UK and France agree to joint nuclear testing treaty
By Khaama Press - Tue Nov 02 2010, 4:40 am
(BBC) – The UK and France are to sign treaties agreeing to military cooperation including testing of nuclear warheads.
The plans will see one centre set up in the UK to develop technology and another in France to carry out testing.
Prime Minister David Cameron and President Nicolas Sarkozy will also outline plans, at a London summit, for a joint army expeditionary force.
Downing Street called the measures “practical”, but Labour said they left “big questions” over the UK’s defences.
A Downing Street spokesman said: “This summit marks a deepening of the UK-France bilateral relationship. Ours is now a strategic partnership tackling together the biggest challenges facing our two countries.”
The summit comes two weeks after the UK government announced cuts to its armed forces, in the first strategic defence review since 1998, as part of savings aimed at reducing the country’s budget deficit.
Under the plans £750m will be saved over four years on the Trident nuclear missile system by cutting the number of warheads.
Harrier jump jets, the Navy’s flagship HMS Ark Royal and planned Nimrod spy planes will also be axed, but two new aircraft carriers were spared.
Mr Cameron and Mr Sarkozy are to sign two treaties – one on greater general military co-operation and the other on nuclear weapons.
Speaking about greater military co-operation, Defence Secretary Liam Fox said there had been a “great deal of hysteria” in the media about the idea of British troops coming under French command.
He said: “Under the existing Nato system our troops could come under Turkish or Polish command. There’s nothing new about that.
“This does not affect our special relationship with the United States. It gives us economies of scale and helps us to welcome France back fully into Nato.”
Asked whether there might be a situation in the future, during a political crisis in which Britain and France did “not see eye to eye”, when British planes were dependent on a French aircraft carrier, he said: “That’s very unlikely to happen.”
“This is not about interdependence. It’s about interoperability,” he added.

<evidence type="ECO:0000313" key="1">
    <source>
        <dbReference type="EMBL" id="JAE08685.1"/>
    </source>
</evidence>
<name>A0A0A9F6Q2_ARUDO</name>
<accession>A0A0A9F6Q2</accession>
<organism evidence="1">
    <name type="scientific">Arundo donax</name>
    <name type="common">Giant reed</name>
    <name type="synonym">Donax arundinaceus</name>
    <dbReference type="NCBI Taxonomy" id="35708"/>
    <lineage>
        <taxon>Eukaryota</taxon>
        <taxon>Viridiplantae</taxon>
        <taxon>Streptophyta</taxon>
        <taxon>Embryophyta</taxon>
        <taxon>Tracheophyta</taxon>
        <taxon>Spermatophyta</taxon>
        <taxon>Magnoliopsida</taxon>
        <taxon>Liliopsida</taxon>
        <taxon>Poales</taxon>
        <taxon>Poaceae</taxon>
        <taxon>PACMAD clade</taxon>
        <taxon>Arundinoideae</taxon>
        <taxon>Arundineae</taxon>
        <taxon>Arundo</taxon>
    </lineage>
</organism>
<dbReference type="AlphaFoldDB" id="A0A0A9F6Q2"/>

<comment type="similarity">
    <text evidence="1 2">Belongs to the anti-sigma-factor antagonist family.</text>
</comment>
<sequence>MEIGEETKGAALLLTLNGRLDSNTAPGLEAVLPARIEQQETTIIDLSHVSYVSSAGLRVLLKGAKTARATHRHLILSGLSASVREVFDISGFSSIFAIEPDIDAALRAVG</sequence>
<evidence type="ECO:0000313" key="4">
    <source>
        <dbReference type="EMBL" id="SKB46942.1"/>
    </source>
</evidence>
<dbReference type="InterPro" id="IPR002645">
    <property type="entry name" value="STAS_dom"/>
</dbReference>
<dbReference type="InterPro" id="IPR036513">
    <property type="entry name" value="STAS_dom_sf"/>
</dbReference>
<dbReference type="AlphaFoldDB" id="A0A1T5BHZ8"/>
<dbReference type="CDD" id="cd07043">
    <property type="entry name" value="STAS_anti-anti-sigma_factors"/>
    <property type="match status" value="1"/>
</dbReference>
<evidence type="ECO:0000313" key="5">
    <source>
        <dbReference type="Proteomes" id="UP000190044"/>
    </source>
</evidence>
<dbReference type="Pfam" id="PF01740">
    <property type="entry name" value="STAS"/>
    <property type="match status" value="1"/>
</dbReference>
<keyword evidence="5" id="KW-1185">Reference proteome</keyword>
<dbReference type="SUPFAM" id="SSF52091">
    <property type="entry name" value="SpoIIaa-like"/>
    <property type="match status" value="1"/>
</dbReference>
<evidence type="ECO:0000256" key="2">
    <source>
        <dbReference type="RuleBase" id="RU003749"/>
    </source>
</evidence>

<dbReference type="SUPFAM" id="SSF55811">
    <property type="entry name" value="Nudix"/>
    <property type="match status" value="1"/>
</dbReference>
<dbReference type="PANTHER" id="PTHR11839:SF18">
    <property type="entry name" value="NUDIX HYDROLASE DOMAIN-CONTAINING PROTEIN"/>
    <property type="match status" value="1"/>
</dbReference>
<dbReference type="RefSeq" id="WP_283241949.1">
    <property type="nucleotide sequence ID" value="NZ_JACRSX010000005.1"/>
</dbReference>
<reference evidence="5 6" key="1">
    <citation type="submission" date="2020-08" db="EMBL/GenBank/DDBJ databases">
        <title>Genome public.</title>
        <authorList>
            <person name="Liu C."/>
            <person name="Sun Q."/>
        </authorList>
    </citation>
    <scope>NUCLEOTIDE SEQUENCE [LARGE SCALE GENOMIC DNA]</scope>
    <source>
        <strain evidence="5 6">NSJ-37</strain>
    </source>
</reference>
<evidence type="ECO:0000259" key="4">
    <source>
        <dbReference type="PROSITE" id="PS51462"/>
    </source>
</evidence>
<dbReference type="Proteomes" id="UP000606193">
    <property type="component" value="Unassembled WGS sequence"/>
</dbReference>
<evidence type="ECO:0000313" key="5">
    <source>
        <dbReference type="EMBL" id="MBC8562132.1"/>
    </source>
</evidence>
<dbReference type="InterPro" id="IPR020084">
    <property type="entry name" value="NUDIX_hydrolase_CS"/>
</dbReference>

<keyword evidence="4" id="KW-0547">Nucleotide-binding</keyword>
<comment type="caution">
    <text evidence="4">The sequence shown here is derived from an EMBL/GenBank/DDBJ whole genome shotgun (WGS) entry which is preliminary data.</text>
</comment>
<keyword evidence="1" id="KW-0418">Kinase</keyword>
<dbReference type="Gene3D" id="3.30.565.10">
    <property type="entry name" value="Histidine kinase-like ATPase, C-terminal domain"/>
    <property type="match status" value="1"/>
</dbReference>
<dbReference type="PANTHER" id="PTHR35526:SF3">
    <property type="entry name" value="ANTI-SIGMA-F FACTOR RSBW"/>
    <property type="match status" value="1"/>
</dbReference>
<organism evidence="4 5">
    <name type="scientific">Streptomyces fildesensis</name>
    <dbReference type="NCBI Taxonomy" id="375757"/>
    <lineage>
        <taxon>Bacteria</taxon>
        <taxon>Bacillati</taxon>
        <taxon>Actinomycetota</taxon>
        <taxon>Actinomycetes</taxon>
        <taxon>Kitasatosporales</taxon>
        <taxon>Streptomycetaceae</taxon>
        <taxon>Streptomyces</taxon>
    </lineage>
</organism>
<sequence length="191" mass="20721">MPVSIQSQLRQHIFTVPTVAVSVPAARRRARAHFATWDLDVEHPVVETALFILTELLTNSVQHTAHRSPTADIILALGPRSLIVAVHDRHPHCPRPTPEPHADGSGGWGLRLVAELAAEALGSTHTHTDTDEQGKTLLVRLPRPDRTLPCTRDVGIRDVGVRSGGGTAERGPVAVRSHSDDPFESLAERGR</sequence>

The nuclear treaty will establish a centre in the UK to develop technology and another one in France to carry out the testing.
It is understood that each country will still control its own warheads, and that nuclear secrets will not be shared.
The other treaty will allow the setting up of a “combined joint expeditionary force”, thought to involve a brigade of about 5,000 soldiers from each side.
Each country will retain a veto for each operation, which will operate under one military commander to be chosen at the time.
The UK and France have also agreed to keep at least one aircraft carrier at sea between them at any one time.
Each will be able to use the other’s carrier in some form, certainly for training and possibly operations.
Meanwhile, France is to use British A400M fuelling aircraft when there is spare capacity, with plans in place for common maintenance and training.
Joint work on drones, mine counter-measures and satellite communications is also proposed.
In a statement, the French presidency said the test centre in Valduc, eastern France, would start operations in 2014.
The Valduc laboratory would work with a French-British research centre based in Aldermaston, Berkshire, it added.
Together the facilities would involve “several dozen” French and British experts and cost both countries several million euros.
It said scientists from both countries would be able to ensure the “viability, safety and security in the long term of our nuclear arsenals”.
Mr Cameron told MPs on Monday: “I do seriously believe that this link-up with the French over defence is in the long term interests of both our countries.
“And to those who worry that this might in some way lead to… European armies, that is not the point. The point is to enhance sovereign capability by two like-minded countries being able to work together.”
The UK’s shadow defence secretary Jim Murphy said: “I support the government’s emphasis on international co-operation, taking forward the good work of the last government.
“We share common threats with countries such as France, from terrorism to privacy to cyber-attack. Deepening military ties is an essential part of modern defence policy.
“Interdependence, however, is different from dependence, and binding legal treaties pose some big questions for the government.”
Mr Murphy also questioned whether the the UK was entering “an era where we are reliant on our allies to fill in the gaps in the government’s defence policy”.
Michael Clarke, director of the Royal United Services Institute think tank, said Anglo-French military initiatives dated back to Dunkirk and he said: “Both (countries) have got similar problems. They have both got similar interests… and the fact is that if both powers are determined to play a role in the world with military force they are going to find ways of pooling their relatively common force structures if they are going to have some effect.”
Asked about hypothetical scenarios where France and Britain disagreed politically, Professor Clarke said: “You can’t rule them out but they are not the most likely outcome. Most things that happen in the world at the moment – in Afghanistan, in southern Europe, in relation to instabilities in eastern Europe – are things that the British and French do share common interests on.”